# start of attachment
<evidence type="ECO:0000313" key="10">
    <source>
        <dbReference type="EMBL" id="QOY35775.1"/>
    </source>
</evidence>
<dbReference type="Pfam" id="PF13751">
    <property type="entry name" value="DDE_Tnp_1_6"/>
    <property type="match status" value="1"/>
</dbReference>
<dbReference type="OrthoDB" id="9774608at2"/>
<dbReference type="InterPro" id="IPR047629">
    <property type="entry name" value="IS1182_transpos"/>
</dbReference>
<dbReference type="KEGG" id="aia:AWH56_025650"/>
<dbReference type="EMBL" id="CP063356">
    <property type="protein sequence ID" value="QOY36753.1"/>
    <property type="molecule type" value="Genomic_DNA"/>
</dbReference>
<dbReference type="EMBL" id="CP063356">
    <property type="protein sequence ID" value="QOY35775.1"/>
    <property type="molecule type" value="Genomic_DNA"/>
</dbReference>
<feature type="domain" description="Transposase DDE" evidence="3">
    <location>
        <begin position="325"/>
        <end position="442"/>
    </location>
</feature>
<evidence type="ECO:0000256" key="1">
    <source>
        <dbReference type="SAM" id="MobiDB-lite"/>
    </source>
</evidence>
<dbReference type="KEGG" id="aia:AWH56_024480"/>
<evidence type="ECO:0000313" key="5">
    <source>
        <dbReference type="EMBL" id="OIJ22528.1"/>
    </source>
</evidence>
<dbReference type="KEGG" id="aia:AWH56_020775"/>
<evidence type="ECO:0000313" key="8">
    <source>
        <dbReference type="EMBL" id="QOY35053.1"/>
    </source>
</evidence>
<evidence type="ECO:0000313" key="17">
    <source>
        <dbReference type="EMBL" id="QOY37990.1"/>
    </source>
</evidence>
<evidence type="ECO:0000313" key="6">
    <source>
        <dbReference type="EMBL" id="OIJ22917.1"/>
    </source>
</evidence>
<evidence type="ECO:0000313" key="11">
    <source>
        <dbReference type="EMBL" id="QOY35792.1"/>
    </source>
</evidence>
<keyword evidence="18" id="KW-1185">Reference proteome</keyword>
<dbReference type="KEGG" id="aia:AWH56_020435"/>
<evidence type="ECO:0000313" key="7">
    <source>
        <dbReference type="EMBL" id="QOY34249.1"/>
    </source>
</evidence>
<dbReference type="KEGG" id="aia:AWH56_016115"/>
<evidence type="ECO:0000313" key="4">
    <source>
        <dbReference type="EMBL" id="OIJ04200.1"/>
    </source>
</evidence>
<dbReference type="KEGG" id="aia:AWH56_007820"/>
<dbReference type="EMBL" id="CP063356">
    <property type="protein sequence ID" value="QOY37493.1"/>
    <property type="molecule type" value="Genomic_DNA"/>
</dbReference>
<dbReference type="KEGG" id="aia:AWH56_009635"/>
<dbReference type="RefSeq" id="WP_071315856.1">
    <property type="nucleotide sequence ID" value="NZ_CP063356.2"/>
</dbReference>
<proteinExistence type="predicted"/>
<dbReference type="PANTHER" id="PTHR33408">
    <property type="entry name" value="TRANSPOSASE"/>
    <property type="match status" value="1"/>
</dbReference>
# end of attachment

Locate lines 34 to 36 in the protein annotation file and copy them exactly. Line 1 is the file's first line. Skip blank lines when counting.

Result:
<dbReference type="KEGG" id="aia:AWH56_024480"/>
<evidence type="ECO:0000313" key="5">
    <source>